We have to do it, so let’s do it right.
By James Poindexter • Delegal & Poindexter
While the novel coronavirus has created a global crisis that has disrupted every aspect of our lives, it also has forced the legal industry to engage in broader discussions about the implementation of new technology in the profession.
The Florida Bar has made technology a priority for a number of years, but the industry as a whole seemed slow to adapt.
Recently, it was announced that the 4th Judicial Circuit would participate in the Virtual Jury Trial Pilot Project. For many, such a proposition is daunting.
While the needs of each case are different, lawyers should strongly consider participating in the program if they hope to get the judicial system back to “normal.”
In my practice, I have found attorneys to be skeptical of the use of Zoom in their practice. Instead of readily agreeing to virtual depositions to move cases forward, some lawyers are insisting on waiting until the pandemic subsides to resume litigation efforts.
Such demands are simply unworkable. While the pandemic shows no sign of slowing, the justice system has.
Our judiciary has quickly adapted to the use of phone or Zoom hearings. It is now on the lawyers to step forward and embrace new technologies in every aspect of their practices, including trials.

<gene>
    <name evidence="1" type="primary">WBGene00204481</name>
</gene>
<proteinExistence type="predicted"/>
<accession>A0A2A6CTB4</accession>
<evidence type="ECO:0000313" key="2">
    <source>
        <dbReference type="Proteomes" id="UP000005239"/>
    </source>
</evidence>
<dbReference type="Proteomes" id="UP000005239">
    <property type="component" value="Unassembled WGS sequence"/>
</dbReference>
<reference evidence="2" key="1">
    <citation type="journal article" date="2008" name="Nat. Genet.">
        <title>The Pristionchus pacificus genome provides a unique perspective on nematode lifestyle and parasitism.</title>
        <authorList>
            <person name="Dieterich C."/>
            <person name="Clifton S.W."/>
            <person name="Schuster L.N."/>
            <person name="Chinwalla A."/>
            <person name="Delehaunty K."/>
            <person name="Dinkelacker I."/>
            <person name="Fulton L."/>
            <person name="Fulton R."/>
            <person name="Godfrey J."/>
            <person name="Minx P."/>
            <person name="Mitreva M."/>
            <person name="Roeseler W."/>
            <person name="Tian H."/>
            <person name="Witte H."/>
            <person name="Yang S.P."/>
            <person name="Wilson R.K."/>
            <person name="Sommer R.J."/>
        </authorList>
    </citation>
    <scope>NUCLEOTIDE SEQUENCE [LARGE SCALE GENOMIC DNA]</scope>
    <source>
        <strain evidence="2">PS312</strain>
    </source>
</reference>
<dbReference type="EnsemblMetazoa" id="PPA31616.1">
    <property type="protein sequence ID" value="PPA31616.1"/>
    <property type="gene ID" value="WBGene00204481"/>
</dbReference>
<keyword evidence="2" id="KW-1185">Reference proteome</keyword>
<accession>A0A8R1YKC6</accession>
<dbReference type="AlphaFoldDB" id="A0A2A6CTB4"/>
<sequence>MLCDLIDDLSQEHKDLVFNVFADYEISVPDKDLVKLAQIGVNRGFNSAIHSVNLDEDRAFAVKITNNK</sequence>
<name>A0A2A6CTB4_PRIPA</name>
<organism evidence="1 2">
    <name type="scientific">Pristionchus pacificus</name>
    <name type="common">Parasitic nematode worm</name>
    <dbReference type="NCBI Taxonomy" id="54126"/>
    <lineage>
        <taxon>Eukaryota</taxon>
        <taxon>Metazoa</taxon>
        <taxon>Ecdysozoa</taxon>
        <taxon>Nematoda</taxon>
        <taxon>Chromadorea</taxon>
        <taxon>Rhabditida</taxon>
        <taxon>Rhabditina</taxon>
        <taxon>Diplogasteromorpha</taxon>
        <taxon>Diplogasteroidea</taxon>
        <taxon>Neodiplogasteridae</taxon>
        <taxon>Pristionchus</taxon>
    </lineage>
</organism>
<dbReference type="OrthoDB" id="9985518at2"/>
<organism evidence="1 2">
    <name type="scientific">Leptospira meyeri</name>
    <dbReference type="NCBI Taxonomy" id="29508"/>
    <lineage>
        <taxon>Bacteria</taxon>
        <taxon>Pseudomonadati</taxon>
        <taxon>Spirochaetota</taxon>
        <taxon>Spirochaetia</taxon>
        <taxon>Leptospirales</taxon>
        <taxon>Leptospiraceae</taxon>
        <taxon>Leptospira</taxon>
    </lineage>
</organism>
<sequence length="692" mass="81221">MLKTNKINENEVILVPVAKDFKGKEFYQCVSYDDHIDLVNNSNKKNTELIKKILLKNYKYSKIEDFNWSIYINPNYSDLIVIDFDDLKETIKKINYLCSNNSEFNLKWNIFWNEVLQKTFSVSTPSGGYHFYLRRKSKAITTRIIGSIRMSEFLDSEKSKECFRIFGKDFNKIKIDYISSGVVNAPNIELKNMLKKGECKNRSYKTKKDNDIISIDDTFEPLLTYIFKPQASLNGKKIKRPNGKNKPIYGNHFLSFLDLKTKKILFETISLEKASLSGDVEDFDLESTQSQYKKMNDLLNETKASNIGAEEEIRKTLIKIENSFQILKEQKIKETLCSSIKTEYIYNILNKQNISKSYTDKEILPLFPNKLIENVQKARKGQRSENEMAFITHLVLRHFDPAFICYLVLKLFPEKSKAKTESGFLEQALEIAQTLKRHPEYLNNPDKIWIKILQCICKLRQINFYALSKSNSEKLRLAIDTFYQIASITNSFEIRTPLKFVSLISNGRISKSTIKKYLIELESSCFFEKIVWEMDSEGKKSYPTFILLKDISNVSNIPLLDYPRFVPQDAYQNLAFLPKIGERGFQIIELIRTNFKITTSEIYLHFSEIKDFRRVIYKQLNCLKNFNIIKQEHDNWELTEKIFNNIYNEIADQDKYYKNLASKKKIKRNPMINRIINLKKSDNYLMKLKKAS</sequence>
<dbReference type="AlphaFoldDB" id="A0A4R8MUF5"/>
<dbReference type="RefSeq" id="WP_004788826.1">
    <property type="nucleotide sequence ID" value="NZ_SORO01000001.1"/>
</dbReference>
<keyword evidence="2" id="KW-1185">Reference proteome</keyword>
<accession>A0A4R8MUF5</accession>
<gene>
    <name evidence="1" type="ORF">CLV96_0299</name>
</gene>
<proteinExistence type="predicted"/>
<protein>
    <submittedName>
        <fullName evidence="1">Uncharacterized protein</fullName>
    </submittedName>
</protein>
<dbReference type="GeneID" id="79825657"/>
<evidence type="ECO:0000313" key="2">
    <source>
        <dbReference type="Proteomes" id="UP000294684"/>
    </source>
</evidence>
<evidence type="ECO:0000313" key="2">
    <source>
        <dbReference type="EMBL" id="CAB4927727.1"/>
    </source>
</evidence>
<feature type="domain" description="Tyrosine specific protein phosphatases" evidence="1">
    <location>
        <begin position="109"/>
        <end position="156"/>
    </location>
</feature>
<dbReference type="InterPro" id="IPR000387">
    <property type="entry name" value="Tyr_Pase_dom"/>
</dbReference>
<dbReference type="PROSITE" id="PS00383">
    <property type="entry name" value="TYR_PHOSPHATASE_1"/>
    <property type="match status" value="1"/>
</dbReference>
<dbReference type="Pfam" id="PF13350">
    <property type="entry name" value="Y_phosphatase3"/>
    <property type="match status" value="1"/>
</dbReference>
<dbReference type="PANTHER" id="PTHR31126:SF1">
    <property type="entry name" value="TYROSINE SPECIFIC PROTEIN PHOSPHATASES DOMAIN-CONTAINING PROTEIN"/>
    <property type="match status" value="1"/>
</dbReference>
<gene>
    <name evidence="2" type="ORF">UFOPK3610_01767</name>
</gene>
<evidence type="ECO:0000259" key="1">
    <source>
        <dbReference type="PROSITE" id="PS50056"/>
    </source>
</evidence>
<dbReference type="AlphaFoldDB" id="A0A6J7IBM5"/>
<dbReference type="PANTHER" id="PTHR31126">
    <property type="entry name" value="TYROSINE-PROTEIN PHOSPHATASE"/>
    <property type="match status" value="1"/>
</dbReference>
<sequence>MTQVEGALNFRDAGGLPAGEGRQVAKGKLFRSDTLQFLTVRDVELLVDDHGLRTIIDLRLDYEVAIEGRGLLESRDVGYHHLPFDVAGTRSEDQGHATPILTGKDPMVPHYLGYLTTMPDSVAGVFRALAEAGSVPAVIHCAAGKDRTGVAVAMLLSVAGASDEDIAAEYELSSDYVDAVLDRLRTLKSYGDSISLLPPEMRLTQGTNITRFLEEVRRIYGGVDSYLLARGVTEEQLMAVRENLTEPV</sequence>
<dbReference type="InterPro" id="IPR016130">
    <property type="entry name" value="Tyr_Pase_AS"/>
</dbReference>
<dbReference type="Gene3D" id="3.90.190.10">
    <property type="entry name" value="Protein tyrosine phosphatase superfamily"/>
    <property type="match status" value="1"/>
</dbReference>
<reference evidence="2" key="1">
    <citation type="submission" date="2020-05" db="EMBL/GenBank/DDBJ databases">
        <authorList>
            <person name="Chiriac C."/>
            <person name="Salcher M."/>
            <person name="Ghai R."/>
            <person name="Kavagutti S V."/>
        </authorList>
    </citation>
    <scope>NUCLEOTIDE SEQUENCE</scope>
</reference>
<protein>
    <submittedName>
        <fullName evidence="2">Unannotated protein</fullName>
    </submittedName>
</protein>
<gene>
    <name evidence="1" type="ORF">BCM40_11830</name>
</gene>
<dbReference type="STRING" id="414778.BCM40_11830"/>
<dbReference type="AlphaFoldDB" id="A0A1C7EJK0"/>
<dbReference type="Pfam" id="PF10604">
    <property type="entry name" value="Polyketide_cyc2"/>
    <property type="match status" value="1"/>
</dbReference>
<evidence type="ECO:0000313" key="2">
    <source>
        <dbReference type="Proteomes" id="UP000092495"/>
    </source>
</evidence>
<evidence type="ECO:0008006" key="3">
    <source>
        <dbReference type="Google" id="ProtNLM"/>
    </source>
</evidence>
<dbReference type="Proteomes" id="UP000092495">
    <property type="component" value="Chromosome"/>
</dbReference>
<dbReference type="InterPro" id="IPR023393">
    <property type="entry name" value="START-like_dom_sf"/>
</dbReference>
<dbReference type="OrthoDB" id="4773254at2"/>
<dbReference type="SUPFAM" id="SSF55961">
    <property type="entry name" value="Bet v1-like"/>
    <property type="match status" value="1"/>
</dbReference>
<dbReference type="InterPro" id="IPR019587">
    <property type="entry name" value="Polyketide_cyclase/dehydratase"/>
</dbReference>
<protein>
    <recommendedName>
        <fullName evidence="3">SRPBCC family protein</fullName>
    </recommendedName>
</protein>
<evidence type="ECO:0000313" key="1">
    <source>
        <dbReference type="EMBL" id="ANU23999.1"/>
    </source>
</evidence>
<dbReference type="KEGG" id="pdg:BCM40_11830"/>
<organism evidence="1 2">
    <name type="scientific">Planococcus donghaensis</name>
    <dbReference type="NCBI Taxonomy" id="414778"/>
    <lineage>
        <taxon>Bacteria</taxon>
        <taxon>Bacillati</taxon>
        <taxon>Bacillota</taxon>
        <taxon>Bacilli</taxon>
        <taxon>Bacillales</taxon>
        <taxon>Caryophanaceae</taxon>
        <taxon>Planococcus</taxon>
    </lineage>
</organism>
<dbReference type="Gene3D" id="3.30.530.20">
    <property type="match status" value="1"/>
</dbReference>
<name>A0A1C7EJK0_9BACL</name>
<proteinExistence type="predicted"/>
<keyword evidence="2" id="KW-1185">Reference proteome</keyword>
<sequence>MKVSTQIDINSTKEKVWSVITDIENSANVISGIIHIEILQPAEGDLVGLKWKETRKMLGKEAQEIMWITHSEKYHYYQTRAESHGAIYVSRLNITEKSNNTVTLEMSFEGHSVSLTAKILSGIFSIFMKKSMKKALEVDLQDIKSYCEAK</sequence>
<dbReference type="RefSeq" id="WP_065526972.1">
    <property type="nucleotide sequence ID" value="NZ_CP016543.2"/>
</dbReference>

Since the beginning of the pandemic, I have had the opportunity to engage in numerous depositions, hearings and a non-jury trial by Zoom.
While it took additional preparation and consideration to determine how we would virtually handle the witnesses and exhibits, I intend to continue to do so in order to move my cases forward.
In hopes of encouraging others to consider the use of Zoom, here are some tips:
• Coordinate with the witnesses ahead of time to ensure that they know how to use Zoom. You may even do a test run to ensure that the internet connection is stable, the voices can be clearly heard and there are no background distractions.
• When giving testimony by Zoom, it is more important than ever that the witness wait for the question to be completed before he or she begins to speak. The court reporter, who also is appearing remotely, will thank you.
• Confer with the opposing attorney on exhibits ahead of time and prepare a single PDF document containing the bookmarked exhibits.
• Either send the PDF document to the witnesses before hand or use the “share screen” feature to exhibit the documents during the deposition, hearing or trial.
• If you are in an evidentiary hearing or a trial, be sure to review the circuit procedures page for your judge as some have provided information regarding his or her procedures for such proceedings.
• Providing your case law to the court and opposing counsel ahead of time will prevent wasting time and creating confusion during your hearings.
While we are in an adversarial profession, we are going to have to work together to ensure that we can continue to advocate for our clients’ interests in the midst of the global pandemic.
I am encouraged by the professionalism and civility we enjoy in the 4th Judicial Circuit. I hope that that tradition will be a guiding light for our profession as we continue to move our cases forward in the COVID-19 era.
James Poindexter is a partner at Delegal & Poindexter P.A., where he specializes in labor and employment law and professional license defense.